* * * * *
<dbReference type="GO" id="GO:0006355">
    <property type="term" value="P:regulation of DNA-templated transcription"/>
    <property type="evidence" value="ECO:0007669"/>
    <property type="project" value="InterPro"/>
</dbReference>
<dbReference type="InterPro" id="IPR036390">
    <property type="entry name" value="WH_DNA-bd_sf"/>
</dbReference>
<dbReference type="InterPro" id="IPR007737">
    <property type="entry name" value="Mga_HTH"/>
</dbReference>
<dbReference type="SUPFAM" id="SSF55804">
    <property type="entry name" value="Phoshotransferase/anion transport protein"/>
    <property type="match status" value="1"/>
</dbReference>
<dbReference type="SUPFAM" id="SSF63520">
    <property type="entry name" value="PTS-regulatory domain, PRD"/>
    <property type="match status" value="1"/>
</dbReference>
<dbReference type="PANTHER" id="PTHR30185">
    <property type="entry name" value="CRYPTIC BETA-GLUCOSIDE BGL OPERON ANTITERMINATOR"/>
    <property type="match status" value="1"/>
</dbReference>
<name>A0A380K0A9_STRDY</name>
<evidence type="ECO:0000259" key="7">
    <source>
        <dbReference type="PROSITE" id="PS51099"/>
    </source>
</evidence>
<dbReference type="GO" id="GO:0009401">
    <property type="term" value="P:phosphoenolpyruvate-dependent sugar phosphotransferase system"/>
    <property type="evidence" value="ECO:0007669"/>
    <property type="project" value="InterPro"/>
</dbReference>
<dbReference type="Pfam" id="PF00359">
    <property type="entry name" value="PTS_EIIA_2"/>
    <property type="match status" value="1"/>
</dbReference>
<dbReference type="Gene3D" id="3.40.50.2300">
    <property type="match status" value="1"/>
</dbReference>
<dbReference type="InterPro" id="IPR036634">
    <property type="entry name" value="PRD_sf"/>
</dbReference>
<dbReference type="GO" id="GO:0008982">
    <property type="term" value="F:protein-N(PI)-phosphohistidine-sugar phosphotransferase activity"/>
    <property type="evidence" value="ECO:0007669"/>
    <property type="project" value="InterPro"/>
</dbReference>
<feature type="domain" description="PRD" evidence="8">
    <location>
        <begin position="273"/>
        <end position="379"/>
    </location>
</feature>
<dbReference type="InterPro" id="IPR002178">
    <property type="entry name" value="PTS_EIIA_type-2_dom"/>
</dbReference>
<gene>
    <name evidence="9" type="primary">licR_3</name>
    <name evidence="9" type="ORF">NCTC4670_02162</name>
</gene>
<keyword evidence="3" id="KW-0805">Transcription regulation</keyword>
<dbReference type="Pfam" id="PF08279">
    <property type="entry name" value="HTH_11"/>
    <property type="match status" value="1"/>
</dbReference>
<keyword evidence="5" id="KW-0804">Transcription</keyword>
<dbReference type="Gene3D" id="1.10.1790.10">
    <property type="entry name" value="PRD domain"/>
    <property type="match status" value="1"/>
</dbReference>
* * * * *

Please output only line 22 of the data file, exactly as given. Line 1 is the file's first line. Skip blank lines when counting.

    <property type="match status" value="1"/>